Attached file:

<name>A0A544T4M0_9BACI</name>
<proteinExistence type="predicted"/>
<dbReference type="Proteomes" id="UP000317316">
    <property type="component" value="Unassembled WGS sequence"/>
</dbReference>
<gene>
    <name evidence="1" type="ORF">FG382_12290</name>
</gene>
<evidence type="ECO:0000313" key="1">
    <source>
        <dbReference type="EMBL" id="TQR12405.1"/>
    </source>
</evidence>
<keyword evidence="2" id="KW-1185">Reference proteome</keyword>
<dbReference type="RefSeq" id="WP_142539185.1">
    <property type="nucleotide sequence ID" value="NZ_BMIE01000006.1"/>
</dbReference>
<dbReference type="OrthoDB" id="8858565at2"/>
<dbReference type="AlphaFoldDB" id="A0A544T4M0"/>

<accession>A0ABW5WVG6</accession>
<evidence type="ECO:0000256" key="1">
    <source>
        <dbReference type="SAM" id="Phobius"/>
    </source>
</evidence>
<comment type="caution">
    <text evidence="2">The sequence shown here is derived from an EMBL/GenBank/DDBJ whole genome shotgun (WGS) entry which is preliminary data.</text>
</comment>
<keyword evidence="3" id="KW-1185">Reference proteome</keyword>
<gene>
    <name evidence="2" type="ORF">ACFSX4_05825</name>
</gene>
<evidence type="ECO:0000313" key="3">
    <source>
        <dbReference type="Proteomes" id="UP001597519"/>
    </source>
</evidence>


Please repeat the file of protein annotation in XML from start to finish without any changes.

<name>A0A544T4M0_9BACI</name>
<proteinExistence type="predicted"/>
<dbReference type="Proteomes" id="UP000317316">
    <property type="component" value="Unassembled WGS sequence"/>
</dbReference>
<gene>
    <name evidence="1" type="ORF">FG382_12290</name>
</gene>
<evidence type="ECO:0000313" key="1">
    <source>
        <dbReference type="EMBL" id="TQR12405.1"/>
    </source>
</evidence>
<keyword evidence="2" id="KW-1185">Reference proteome</keyword>
<dbReference type="RefSeq" id="WP_142539185.1">
    <property type="nucleotide sequence ID" value="NZ_BMIE01000006.1"/>
</dbReference>
<dbReference type="OrthoDB" id="8858565at2"/>
<dbReference type="AlphaFoldDB" id="A0A544T4M0"/>

<accession>A0ABW5WVG6</accession>
<evidence type="ECO:0000256" key="1">
    <source>
        <dbReference type="SAM" id="Phobius"/>
    </source>
</evidence>
<comment type="caution">
    <text evidence="2">The sequence shown here is derived from an EMBL/GenBank/DDBJ whole genome shotgun (WGS) entry which is preliminary data.</text>
</comment>
<keyword evidence="3" id="KW-1185">Reference proteome</keyword>
<gene>
    <name evidence="2" type="ORF">ACFSX4_05825</name>
</gene>
<evidence type="ECO:0000313" key="3">
    <source>
        <dbReference type="Proteomes" id="UP001597519"/>
    </source>
</evidence>